Hope for the Future


I didn’t get my mentorship. It wasn’t a surprise. In good news, they sent the e-mail nice and early, so I didn’t have to stress about it all day. Not that I would have, of course, because I already know how this is going to pan out.

What mattered more this morning was bettering my own standard.

I woke up at 7am with a mission.

I’d written an essay for today’s Internet of Words site that, frankly, I was less than enamoured with, far too similar in tone and outlook to the one produced a week before. I realise now that what works best in my four week format is a general essay on the book, and then a more detailed assessment of a portion of the subject matter, but seen through a wider lens. I have tried since the weekend to get a handle on what that view would encapsulate, and yesterday morning it came to me: time travel. So this morning I’ve taken a day’s worth of notes and a week’s worth of general research and produced something new pretty much from scratch. I’ve yet to do my re-read but honestly, I already know it is 1000% better than what I started with.

Today therefore is a resounding success, because I didn’t just stick with what was good. I created something better.



Talking of creating something better… Bond 25 had better not be Diamonds are Forever or Die Another Day.


Last night, the Real World crashed the party on Social media, and today lots of people will be REALLY cross. Be nice, and accommodate discussion. If your mental health won’t support remaining in public places, leaving’s perfectly fine. There’s plenty of us left to give the alt right, extremists and anyone else with stupidity running through their veins a run for their money. A smart person might even consider capitalising on current events.

I think I’d pay good money to see that happen.

New York Minute


This time last year, family were waiting at Heathrow to cross the Atlantic.

How much has changed since that point, I realise, looking back to ten days in the Big Apple. In some ways it is seismic: staring at my body, grasping how far things have shifted. However, undoubtedly the bigger change has been mentally. I’m very grateful for the support I’ve gotten since last year, through some quite difficult periods of time. Today is a bit of a struggle, but with that is the understanding that before, I would simply have ignored the problem and hoped it went away. Now, I know what has to be dealt with, and so am doing just that.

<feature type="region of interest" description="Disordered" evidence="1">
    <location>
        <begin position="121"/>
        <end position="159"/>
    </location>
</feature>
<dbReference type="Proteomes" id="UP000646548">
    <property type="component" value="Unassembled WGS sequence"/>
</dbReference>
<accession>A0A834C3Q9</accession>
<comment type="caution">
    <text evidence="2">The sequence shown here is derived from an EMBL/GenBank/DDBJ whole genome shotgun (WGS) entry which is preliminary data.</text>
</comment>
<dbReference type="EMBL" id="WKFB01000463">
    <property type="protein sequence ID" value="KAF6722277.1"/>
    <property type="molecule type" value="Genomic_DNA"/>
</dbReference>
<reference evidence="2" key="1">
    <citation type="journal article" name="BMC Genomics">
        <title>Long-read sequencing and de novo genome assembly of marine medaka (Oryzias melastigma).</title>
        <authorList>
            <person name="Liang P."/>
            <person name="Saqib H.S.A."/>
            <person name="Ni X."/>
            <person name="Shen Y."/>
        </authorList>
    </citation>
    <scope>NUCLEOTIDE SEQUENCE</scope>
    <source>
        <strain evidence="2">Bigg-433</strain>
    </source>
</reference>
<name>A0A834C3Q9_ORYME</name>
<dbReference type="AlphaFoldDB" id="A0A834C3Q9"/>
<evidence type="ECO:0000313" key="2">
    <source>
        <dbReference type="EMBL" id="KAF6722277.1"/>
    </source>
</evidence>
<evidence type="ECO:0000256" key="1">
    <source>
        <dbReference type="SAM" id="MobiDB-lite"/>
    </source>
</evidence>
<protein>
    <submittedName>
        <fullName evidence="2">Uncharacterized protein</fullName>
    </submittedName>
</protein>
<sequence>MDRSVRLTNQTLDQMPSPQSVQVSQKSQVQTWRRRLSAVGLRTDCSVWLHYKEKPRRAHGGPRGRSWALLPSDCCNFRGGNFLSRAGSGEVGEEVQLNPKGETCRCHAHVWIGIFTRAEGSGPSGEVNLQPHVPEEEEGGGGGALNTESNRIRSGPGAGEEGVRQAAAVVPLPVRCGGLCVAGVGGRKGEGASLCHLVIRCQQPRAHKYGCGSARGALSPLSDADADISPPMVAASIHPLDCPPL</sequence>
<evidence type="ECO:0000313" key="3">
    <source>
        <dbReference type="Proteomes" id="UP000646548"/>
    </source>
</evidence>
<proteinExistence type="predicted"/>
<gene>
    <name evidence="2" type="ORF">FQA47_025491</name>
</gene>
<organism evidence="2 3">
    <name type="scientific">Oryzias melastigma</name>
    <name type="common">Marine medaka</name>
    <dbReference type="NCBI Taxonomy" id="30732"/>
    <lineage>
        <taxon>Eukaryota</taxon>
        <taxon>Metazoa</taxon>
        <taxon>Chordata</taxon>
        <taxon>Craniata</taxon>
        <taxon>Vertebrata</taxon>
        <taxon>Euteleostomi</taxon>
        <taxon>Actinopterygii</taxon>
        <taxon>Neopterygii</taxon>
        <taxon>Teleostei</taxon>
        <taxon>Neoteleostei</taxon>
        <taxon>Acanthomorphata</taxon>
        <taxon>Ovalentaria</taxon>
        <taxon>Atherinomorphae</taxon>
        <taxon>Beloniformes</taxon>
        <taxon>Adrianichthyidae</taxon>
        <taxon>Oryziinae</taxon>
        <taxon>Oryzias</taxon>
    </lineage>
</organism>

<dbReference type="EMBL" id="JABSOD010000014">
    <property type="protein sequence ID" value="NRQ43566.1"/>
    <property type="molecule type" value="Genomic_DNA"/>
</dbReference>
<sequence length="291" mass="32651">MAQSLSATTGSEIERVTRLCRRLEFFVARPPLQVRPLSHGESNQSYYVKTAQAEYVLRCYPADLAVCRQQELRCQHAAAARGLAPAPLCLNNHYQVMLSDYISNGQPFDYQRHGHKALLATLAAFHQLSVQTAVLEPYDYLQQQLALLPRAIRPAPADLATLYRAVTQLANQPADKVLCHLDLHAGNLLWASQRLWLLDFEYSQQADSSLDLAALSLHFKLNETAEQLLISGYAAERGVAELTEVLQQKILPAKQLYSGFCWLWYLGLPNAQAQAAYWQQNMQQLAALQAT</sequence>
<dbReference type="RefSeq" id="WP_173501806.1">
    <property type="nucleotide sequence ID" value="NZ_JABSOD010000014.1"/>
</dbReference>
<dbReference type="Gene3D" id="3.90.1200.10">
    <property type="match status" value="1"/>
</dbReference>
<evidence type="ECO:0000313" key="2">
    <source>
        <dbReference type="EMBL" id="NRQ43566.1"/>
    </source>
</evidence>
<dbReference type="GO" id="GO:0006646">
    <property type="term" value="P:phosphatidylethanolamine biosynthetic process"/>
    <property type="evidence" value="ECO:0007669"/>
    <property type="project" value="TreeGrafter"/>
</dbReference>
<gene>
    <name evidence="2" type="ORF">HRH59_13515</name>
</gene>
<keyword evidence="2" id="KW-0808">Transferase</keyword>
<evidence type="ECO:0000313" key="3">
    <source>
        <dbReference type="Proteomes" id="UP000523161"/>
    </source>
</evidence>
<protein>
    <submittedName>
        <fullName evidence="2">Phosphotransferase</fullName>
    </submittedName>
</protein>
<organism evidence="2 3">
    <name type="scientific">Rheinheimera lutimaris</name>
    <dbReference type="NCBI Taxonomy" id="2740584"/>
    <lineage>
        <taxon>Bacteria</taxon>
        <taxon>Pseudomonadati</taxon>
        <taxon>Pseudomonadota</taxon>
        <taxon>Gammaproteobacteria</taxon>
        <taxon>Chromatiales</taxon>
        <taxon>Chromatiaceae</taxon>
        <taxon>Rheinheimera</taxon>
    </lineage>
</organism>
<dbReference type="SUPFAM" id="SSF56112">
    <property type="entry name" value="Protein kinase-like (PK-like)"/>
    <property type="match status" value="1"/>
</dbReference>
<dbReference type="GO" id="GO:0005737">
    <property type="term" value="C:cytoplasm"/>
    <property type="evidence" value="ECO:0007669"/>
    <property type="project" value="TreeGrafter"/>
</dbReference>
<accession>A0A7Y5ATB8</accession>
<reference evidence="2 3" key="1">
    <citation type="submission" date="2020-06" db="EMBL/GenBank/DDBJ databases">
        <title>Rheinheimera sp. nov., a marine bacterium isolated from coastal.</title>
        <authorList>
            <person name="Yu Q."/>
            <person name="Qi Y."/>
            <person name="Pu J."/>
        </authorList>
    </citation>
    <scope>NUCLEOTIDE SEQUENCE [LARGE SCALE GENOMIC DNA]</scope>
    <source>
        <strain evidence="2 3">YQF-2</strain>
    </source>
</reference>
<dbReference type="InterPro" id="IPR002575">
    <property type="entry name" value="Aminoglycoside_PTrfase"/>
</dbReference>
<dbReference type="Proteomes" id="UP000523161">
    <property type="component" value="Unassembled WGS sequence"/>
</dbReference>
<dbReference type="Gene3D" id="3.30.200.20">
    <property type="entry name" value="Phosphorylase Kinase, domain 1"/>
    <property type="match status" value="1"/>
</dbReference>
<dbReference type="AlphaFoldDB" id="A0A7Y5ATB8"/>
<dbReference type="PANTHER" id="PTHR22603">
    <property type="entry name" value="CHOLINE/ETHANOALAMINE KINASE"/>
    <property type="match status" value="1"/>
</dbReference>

That means, before I take a mini break to visit family in the South West next week, there are some things that need to be said and jobs that have to be completed… I’ve also grasped that what I do as a ‘normal’ day’s work during term time won’t be nearly as easy during the Summer Break because you know, I forgot to factor kids into the equation. The stupidity of this, albeit staggering, is a wakeup call to the selfish days of my youth when that’s what would happen as the default, and I’m ashamed enough to now admit that in public. Now I have, it is a case of playing catch up whilst maintaining momentum. I have a list to complete, a car to take for repairs, a doctors visit and my daughter to drop off at her grandparents for a few days. Breaking things down to Post it notes worth of effort might seem a bit basic for starters, but it is working.


The biggest problem, most of the time, is managing expectations. It is often hard for me to express my own problems without a lot of thought and effort. Yesterday, for instance, an issue that’s been bubbling for weeks finally got expressed, and I wasn’t expecting the manner in which it happened. That means I can often be my own worst enemy when it comes to being organised. I doubt that part of my personality will ever change either, so planning needs to either compensate or be flexible as a result. Today, for instance, anxiety is really high because I missed a cycling session yesterday, have a lot of responsibilities for other people to deal with, and am behind on what was planned. Throw on top of that a rubbish night’s sleep and really, honestly, the potential for disaster is considerable.

Again, there is one sure fire way to deal with all of this and that’s to stop talking and get working. Let’s do that right now.

Copy Me


One of the first words my daughter learnt at her new school was plagiarism. From the beginning  to the end of the School year, that concept was drilled into her: just copying from the Internet and passing it off as your own work is wrong. I was reminded of this yesterday when reading, of all things, a Teen Vogue article. I followed the site after the US presidential campaign, and the resulting output turned out to be one of the best things to come out of 2016 for me and many others.